The heated seat switches have more than a whiff of the 1990s about them, but are perfectly fine for farm work.
What about the engine?
It is new, and it is not just any old engine. It is built out of aluminium, which makes it 30kg lighter than the one that came before it.
On paper it looks like an economical operator as well.
Consumption is quoted as 42.8mpg, which is miles better than anything else on the market – though realistically that figure is likely to be closer to 35mpg.
Power and torque have also both been improved, as have emissions.
Unless you are a fully certified tree-hugger the latter is not particularly important right now, but there is speculation that emissions-based taxation will come into play in the next few years.
And the transmission?
It has been a long time coming, but Mitsubishi is finally able to offer buyers of its manual gearbox a sixth cog.
The throw of the gearstick has been shortened, which takes away some of that agricultural feel and, although the low gears are still notchy, things get smoother as you pedal faster.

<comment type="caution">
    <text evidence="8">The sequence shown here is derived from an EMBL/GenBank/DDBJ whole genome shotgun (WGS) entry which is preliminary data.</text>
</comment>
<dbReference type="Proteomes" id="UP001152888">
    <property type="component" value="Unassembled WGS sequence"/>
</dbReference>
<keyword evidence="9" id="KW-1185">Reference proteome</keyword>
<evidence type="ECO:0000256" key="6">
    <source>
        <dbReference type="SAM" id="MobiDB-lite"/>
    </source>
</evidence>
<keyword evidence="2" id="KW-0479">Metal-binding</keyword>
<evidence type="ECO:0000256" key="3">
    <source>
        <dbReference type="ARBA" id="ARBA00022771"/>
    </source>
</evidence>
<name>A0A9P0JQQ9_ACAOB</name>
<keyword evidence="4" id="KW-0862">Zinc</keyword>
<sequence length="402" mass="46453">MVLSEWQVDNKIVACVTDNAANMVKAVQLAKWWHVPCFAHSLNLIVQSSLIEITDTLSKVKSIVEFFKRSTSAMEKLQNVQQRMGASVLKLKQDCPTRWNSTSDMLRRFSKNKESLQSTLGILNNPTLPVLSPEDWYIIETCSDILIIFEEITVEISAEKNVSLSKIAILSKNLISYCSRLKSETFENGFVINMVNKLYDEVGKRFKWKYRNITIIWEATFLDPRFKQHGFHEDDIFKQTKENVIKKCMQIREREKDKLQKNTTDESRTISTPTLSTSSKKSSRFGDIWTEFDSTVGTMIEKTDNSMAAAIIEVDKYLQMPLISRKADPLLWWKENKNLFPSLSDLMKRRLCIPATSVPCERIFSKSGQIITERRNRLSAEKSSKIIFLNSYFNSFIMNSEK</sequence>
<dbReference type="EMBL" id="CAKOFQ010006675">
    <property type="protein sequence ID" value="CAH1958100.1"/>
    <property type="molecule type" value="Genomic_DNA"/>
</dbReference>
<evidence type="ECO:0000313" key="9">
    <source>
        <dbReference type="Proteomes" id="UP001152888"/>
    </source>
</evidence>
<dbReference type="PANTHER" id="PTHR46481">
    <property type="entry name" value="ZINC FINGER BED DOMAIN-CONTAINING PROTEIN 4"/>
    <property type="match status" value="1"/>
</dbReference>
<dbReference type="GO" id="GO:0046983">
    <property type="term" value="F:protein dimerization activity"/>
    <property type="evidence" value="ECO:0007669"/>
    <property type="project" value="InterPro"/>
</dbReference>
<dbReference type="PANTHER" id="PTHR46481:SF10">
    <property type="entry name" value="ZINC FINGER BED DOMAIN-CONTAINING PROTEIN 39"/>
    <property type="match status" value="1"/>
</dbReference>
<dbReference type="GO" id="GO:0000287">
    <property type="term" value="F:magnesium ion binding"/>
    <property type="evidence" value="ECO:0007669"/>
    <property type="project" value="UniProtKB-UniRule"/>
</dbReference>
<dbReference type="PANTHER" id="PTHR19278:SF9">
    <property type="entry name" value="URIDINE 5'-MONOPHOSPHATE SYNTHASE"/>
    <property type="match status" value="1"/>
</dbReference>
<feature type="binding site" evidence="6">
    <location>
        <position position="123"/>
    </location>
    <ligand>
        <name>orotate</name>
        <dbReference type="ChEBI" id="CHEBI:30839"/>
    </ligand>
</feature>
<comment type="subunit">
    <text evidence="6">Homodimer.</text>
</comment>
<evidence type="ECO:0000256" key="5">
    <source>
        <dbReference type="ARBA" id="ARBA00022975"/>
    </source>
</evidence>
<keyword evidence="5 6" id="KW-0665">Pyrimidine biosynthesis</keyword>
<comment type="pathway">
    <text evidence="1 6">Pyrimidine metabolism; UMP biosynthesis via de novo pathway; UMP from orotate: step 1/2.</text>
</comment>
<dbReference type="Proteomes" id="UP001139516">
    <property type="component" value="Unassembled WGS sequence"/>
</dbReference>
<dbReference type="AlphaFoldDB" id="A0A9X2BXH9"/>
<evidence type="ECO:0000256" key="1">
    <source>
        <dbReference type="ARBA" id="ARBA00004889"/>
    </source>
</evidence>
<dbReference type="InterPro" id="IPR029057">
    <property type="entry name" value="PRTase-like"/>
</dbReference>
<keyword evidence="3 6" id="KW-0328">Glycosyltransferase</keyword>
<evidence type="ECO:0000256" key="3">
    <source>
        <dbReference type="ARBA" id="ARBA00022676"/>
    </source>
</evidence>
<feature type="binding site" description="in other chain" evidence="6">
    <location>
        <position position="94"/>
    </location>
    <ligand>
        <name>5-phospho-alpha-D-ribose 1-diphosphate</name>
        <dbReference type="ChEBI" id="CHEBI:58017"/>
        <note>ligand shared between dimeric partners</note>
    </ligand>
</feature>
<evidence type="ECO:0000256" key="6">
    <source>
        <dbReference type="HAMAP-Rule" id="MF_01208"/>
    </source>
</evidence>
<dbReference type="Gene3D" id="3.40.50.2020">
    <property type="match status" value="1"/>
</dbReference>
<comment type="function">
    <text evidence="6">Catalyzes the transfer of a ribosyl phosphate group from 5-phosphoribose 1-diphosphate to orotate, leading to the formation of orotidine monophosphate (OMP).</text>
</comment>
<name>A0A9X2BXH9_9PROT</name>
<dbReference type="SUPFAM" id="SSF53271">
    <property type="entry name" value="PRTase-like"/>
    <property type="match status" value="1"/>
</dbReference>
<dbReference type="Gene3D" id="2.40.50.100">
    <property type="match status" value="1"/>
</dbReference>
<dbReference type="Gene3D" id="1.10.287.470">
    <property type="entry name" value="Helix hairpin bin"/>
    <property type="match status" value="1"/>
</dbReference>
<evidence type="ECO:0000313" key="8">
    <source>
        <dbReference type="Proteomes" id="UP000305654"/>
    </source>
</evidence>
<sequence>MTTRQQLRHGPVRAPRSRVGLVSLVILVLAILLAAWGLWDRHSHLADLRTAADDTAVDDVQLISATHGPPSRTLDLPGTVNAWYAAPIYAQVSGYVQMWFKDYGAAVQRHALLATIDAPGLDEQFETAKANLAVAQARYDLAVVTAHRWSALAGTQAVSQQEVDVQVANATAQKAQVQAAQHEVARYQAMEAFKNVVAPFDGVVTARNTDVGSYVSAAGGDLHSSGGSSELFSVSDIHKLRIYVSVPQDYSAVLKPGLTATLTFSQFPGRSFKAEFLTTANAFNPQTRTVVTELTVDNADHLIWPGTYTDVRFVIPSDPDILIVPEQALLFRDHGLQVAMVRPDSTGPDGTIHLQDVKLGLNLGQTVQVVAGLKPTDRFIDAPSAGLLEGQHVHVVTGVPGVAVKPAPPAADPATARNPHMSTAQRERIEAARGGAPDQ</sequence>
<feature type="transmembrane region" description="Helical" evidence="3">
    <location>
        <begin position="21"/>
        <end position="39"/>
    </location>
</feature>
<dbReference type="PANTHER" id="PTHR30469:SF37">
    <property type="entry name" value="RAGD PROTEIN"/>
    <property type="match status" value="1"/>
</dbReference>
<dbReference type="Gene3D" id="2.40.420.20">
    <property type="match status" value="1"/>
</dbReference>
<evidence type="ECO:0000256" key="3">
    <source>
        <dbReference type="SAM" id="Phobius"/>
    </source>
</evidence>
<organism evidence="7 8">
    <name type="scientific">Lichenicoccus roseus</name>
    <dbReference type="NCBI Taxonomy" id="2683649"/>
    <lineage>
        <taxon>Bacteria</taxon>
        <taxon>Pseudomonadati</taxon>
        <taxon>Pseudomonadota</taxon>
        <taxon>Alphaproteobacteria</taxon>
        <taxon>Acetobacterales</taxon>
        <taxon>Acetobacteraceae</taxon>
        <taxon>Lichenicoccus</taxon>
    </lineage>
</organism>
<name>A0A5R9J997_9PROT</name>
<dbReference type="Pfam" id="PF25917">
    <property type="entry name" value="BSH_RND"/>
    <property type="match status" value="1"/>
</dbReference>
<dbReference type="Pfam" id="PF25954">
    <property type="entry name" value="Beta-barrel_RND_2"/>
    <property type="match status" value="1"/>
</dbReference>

Unfortunately for those that prefer an automatic there are still only five speeds on the table – though you can negotiate them using flappy paddles if you are that way inclined.
It has also got a quite reasonable turn of pace.
Sports-day stats suggest the 0-62mph sprint can be done in 10.4 seconds – two seconds quicker than the oldie – and it will stumble all the way up to 111mph with a full helping of right boot.
Is it still good off-road?
Our off-road course was a little on the tame side, but all the ingredients for success are still there.
For one, it is the lightest pickup on the market, which has obvious benefits when it comes to negotiating the sticky stuff.
It is also one of the only pickups that can be used in 4×4 mode on the road.
Inside the cab, the two- and four-wheel drive are now locked-in through a dial rather than a stick, but the principals remain the same.
They can be switched on the move, but you will have to put the anchors on before engaging the low box.